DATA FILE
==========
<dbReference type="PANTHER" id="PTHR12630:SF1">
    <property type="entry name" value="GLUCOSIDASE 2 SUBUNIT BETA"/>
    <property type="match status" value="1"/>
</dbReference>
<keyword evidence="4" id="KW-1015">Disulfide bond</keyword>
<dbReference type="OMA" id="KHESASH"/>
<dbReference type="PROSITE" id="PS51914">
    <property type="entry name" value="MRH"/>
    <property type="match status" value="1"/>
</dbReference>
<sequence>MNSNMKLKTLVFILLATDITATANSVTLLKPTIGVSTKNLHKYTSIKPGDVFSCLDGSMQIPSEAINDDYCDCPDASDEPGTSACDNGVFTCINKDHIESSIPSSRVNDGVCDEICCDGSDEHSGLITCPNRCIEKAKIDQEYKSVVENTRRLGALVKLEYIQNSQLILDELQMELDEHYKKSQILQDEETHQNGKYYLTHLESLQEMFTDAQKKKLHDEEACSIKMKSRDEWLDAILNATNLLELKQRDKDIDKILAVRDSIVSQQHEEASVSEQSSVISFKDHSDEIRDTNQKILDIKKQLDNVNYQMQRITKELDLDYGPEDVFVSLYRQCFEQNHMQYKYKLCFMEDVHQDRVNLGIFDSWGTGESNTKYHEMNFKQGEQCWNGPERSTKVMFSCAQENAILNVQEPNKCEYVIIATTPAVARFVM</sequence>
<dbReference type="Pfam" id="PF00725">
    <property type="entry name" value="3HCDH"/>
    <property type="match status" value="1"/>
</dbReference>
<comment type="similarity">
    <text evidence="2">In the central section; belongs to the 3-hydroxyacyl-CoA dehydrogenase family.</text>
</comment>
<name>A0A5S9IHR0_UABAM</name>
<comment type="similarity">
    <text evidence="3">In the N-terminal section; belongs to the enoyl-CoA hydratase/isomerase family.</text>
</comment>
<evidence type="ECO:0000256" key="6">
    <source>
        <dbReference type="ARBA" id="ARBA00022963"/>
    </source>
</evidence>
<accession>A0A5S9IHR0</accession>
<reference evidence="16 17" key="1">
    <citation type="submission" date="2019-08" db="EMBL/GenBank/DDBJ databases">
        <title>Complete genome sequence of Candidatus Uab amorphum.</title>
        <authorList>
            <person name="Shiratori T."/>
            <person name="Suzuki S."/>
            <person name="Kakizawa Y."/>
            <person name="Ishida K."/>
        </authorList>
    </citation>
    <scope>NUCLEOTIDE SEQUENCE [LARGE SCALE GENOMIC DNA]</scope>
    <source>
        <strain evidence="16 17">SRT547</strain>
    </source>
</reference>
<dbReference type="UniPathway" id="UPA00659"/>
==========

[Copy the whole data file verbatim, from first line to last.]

<dbReference type="PANTHER" id="PTHR12630:SF1">
    <property type="entry name" value="GLUCOSIDASE 2 SUBUNIT BETA"/>
    <property type="match status" value="1"/>
</dbReference>
<keyword evidence="4" id="KW-1015">Disulfide bond</keyword>
<dbReference type="OMA" id="KHESASH"/>
<dbReference type="PROSITE" id="PS51914">
    <property type="entry name" value="MRH"/>
    <property type="match status" value="1"/>
</dbReference>
<sequence>MNSNMKLKTLVFILLATDITATANSVTLLKPTIGVSTKNLHKYTSIKPGDVFSCLDGSMQIPSEAINDDYCDCPDASDEPGTSACDNGVFTCINKDHIESSIPSSRVNDGVCDEICCDGSDEHSGLITCPNRCIEKAKIDQEYKSVVENTRRLGALVKLEYIQNSQLILDELQMELDEHYKKSQILQDEETHQNGKYYLTHLESLQEMFTDAQKKKLHDEEACSIKMKSRDEWLDAILNATNLLELKQRDKDIDKILAVRDSIVSQQHEEASVSEQSSVISFKDHSDEIRDTNQKILDIKKQLDNVNYQMQRITKELDLDYGPEDVFVSLYRQCFEQNHMQYKYKLCFMEDVHQDRVNLGIFDSWGTGESNTKYHEMNFKQGEQCWNGPERSTKVMFSCAQENAILNVQEPNKCEYVIIATTPAVARFVM</sequence>
<dbReference type="Pfam" id="PF00725">
    <property type="entry name" value="3HCDH"/>
    <property type="match status" value="1"/>
</dbReference>
<comment type="similarity">
    <text evidence="2">In the central section; belongs to the 3-hydroxyacyl-CoA dehydrogenase family.</text>
</comment>
<name>A0A5S9IHR0_UABAM</name>
<comment type="similarity">
    <text evidence="3">In the N-terminal section; belongs to the enoyl-CoA hydratase/isomerase family.</text>
</comment>
<evidence type="ECO:0000256" key="6">
    <source>
        <dbReference type="ARBA" id="ARBA00022963"/>
    </source>
</evidence>
<accession>A0A5S9IHR0</accession>
<reference evidence="16 17" key="1">
    <citation type="submission" date="2019-08" db="EMBL/GenBank/DDBJ databases">
        <title>Complete genome sequence of Candidatus Uab amorphum.</title>
        <authorList>
            <person name="Shiratori T."/>
            <person name="Suzuki S."/>
            <person name="Kakizawa Y."/>
            <person name="Ishida K."/>
        </authorList>
    </citation>
    <scope>NUCLEOTIDE SEQUENCE [LARGE SCALE GENOMIC DNA]</scope>
    <source>
        <strain evidence="16 17">SRT547</strain>
    </source>
</reference>
<dbReference type="UniPathway" id="UPA00659"/>